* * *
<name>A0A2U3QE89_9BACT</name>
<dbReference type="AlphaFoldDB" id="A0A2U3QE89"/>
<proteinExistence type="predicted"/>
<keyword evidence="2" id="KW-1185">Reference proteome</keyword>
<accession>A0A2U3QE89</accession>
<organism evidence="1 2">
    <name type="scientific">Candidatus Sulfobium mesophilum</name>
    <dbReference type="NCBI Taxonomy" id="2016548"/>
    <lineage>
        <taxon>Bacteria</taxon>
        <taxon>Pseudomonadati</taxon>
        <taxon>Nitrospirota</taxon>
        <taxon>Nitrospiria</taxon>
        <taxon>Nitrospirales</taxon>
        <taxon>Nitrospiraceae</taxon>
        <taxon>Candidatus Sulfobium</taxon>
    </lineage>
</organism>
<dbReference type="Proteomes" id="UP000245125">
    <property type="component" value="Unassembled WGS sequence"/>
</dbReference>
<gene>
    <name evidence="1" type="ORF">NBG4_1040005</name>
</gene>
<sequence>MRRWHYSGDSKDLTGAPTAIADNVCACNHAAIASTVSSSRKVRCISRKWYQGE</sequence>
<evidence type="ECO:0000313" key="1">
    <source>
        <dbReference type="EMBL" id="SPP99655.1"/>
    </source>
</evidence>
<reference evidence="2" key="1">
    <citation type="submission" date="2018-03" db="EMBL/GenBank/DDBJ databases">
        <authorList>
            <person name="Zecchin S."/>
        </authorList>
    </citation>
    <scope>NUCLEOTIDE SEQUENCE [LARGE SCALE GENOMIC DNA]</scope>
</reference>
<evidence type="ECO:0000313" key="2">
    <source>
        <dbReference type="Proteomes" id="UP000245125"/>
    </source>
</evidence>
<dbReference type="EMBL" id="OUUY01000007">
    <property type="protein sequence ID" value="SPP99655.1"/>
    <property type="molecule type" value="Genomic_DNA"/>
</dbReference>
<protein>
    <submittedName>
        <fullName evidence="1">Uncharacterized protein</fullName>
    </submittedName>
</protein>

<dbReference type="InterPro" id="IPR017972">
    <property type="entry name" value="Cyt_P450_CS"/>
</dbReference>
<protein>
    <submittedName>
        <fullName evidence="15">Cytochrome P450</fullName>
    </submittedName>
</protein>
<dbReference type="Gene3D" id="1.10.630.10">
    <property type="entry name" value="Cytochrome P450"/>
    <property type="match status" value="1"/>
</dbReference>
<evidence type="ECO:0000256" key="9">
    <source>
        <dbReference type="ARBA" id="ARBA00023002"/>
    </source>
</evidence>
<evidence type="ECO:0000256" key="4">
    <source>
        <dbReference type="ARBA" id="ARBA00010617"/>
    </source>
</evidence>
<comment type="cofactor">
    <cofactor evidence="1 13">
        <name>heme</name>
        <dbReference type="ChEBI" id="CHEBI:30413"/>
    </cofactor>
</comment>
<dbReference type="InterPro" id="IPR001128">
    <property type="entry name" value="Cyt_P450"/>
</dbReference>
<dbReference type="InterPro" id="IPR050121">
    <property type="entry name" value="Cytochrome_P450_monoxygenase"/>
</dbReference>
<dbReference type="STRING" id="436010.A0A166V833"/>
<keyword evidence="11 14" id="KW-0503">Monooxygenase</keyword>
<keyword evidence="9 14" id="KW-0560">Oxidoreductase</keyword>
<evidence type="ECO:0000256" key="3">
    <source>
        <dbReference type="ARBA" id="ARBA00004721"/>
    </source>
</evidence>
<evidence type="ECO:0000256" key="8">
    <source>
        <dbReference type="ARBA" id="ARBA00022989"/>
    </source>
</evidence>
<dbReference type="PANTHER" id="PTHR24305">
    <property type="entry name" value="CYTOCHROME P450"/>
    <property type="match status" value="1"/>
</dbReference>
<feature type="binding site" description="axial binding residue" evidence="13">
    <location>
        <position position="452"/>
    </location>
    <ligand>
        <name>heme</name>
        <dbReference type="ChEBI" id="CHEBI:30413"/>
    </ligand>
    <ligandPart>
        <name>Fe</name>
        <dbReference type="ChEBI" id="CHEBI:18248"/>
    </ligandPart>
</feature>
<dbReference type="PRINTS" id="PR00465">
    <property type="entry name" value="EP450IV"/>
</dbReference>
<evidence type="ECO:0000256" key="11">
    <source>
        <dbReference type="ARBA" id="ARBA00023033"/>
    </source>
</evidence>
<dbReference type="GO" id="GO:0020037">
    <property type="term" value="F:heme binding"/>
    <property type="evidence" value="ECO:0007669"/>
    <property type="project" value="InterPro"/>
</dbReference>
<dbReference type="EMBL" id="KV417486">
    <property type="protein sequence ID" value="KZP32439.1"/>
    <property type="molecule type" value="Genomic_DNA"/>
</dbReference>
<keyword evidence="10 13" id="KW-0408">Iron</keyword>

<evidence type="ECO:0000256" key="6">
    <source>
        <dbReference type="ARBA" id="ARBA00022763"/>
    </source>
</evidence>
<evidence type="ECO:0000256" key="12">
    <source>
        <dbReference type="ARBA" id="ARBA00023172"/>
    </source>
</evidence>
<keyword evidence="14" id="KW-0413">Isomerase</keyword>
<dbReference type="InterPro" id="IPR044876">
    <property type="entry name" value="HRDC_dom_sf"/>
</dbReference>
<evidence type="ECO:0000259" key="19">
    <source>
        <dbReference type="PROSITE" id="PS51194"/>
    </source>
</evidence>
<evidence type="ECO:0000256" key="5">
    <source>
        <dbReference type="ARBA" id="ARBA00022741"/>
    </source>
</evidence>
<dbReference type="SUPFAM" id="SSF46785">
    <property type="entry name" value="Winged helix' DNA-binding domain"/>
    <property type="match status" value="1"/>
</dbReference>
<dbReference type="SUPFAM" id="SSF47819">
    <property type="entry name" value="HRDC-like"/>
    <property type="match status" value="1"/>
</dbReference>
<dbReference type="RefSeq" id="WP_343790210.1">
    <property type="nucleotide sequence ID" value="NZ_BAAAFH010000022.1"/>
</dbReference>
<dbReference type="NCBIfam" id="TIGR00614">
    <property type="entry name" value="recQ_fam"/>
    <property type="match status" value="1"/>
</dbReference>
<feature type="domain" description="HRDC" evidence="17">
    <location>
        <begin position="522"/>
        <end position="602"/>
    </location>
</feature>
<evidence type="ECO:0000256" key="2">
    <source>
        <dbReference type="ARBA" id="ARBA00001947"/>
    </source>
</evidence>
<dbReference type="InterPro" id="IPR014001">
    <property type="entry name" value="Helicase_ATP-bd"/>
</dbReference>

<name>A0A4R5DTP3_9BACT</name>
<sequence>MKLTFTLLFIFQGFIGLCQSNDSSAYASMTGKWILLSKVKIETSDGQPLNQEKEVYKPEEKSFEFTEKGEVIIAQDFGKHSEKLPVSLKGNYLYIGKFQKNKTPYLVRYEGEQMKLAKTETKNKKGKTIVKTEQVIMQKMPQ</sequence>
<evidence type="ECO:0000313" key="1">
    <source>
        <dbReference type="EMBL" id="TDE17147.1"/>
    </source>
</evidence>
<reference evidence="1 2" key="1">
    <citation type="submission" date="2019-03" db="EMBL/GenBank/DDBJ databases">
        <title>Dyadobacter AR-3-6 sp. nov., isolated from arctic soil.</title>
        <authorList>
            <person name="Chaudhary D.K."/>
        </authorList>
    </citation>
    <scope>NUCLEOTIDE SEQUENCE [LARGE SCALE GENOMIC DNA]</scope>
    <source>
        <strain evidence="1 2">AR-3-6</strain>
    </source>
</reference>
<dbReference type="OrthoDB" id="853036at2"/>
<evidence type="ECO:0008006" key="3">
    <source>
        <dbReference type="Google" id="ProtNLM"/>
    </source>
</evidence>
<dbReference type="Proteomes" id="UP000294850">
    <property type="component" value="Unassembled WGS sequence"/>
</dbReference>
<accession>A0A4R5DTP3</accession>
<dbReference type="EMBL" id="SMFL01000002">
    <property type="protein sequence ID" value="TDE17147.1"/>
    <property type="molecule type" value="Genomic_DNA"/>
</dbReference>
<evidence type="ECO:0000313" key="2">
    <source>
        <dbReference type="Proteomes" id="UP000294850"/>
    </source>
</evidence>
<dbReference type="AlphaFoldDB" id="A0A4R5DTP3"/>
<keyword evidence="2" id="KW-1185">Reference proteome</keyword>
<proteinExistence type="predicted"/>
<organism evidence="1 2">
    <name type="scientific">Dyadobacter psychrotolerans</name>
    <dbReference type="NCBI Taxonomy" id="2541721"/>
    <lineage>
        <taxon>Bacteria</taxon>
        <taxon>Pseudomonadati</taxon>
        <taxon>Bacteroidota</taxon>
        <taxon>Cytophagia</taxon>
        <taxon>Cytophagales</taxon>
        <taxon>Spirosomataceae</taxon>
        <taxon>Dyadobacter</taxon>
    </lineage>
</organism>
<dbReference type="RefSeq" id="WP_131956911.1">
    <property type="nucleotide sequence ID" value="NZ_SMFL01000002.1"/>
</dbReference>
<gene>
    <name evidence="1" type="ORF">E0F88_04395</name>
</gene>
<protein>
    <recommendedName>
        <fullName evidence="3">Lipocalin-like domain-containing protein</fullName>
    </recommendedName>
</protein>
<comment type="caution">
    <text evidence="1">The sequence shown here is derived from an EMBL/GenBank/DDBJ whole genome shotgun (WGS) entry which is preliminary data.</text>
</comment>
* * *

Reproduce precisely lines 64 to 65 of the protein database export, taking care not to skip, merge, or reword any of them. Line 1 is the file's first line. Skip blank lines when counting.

</dbReference>
<evidence type="ECO:0000256" key="9">